The Rise of the Security Data Scientist

In the future of cybersecurity, there is a new role that will be critical to the security of an organization: the Security Data Scientist. The security data scientist will bring new skills to the job, but that doesn’t mean they will be brought in from outside the InfoSec domain.

The new age of security has arrived. Populating the security operations centers (SOC) with skilled firefighters is no longer enough. An organization now needs smoke detection, experts sitting in the same room, looking for the beginnings of a security incident. In an ideal world, these people could even spot the areas with newspapers and gasoline stored together, heading off the danger. This can be accomplished, but only with a new mindset and new tools.

I have spent the past years trying to produce such a change: creating the tools for the job, training and developing the people for the job, evangelizing the need, even doing the job itself. I have learned many things from pursuing the Data Scientist Role. I came to the same understanding everyone agrees on: big data platforms and machine learning have a large role to play in the new age. What I have seen in the wild surprised me, and it just might surprise you too:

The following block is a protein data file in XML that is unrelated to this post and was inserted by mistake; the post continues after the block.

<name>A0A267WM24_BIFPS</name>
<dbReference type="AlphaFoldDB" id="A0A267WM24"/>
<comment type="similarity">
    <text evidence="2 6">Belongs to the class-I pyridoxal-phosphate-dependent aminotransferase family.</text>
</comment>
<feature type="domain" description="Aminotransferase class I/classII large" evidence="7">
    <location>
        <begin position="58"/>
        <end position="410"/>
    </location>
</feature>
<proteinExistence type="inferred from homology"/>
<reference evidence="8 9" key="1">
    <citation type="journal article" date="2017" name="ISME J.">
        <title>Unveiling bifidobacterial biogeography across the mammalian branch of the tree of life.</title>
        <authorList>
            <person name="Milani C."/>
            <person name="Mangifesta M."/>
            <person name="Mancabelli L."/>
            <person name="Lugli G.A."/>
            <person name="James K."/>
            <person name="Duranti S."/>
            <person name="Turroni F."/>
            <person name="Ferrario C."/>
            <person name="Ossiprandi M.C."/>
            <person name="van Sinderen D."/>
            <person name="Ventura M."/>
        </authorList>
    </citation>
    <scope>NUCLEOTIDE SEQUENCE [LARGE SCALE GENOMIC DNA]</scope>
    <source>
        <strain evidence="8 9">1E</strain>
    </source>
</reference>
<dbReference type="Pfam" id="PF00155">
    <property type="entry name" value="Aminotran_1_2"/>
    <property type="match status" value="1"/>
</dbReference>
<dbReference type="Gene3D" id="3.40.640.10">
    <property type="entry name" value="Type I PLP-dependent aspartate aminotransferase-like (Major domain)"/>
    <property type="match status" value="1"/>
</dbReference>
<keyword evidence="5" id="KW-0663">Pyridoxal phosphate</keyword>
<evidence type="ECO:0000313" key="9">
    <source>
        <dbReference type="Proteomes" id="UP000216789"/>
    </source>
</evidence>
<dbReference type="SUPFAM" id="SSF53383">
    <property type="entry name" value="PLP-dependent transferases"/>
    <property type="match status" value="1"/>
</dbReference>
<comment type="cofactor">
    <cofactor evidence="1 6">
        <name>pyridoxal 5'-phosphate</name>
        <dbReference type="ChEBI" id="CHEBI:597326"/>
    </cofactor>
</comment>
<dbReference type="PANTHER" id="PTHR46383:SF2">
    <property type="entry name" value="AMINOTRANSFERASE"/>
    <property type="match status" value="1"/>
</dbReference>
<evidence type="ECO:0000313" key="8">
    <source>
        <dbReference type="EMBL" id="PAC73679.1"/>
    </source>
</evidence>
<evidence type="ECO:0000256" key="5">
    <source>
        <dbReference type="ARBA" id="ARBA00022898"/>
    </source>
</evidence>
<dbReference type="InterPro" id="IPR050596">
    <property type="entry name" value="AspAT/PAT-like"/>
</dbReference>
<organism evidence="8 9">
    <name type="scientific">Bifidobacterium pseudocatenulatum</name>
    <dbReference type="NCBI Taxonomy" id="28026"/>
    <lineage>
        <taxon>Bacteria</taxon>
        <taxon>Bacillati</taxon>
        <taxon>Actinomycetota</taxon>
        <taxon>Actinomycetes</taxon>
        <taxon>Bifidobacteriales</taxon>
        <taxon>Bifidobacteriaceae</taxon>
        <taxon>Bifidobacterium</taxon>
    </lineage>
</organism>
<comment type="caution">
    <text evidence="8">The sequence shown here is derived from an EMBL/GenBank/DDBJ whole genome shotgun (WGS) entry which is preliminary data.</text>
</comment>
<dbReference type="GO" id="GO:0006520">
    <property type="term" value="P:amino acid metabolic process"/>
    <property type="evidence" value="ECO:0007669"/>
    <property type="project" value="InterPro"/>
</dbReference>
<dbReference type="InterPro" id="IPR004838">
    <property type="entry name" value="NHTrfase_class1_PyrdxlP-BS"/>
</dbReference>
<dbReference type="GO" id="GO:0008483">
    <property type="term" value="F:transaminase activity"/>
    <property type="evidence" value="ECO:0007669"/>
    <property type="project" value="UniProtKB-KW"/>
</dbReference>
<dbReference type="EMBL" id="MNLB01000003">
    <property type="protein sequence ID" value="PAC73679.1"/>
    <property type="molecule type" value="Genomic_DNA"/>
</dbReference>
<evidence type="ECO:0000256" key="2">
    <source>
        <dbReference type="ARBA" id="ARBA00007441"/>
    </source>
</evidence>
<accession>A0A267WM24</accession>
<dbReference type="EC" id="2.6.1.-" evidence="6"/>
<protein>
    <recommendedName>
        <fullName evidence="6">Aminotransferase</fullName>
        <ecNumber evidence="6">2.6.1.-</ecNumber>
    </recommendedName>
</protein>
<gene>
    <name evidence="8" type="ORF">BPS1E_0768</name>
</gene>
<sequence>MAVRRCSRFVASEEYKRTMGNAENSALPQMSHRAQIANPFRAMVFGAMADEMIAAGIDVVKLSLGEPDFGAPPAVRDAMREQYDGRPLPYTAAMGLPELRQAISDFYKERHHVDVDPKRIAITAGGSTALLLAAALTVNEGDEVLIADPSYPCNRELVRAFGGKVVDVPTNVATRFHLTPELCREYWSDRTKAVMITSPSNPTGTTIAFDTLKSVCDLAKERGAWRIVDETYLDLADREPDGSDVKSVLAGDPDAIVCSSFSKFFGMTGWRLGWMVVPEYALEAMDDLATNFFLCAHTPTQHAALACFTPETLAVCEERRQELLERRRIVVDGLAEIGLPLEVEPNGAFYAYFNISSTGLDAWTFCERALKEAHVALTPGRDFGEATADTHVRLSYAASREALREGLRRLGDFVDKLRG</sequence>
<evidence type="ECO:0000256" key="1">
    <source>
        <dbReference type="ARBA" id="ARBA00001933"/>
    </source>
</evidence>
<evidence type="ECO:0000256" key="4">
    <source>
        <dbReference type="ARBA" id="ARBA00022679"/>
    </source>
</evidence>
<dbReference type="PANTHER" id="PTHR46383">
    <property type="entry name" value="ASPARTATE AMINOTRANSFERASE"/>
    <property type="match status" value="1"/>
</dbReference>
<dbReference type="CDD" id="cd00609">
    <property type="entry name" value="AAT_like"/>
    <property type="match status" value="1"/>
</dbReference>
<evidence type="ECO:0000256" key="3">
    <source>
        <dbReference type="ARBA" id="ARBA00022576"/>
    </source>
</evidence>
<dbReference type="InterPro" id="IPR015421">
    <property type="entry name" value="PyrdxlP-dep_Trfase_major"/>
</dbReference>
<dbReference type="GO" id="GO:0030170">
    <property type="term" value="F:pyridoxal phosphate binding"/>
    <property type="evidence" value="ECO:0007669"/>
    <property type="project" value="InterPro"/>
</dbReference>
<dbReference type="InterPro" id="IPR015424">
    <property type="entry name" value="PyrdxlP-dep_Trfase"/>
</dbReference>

It is easier to teach data science to a security person than it is to teach security to a data scientist.

While this has been my experience so far, the reason behind the concept has taken a while to grasp. It comes down to expectations of the job and the type of people hired based on this criteria. For the most part, today’s data scientist is expected to have a broad knowledge of what tools are available, without too much depth into the computational details of each. This makes sense, as they are expected to spend a short time on each problem and then move on to the next. Security personnel are tasked with comprehending a complex dynamical network that includes machines and their human counterparts; in the science world, they have more in common with biologists who spend years studying one species. The passion and the interest in security data may lie more with the security person trying to do better at their job, but the data scientist can certainly contribute to the new SOC.

In general, data scientists most need knowledge about what tool to use next and less details of the domain, while security personnel need only the most relevant tools and they need to be able to use them well. The best security products will find a way to accommodate both needs.

At JASK, as an experienced scientist and tool maker, my goal is to create products that are wholly relevant to protecting your network and elevating the security skill of your SOC, while providing a place for data scientists to contribute their expertise and models.

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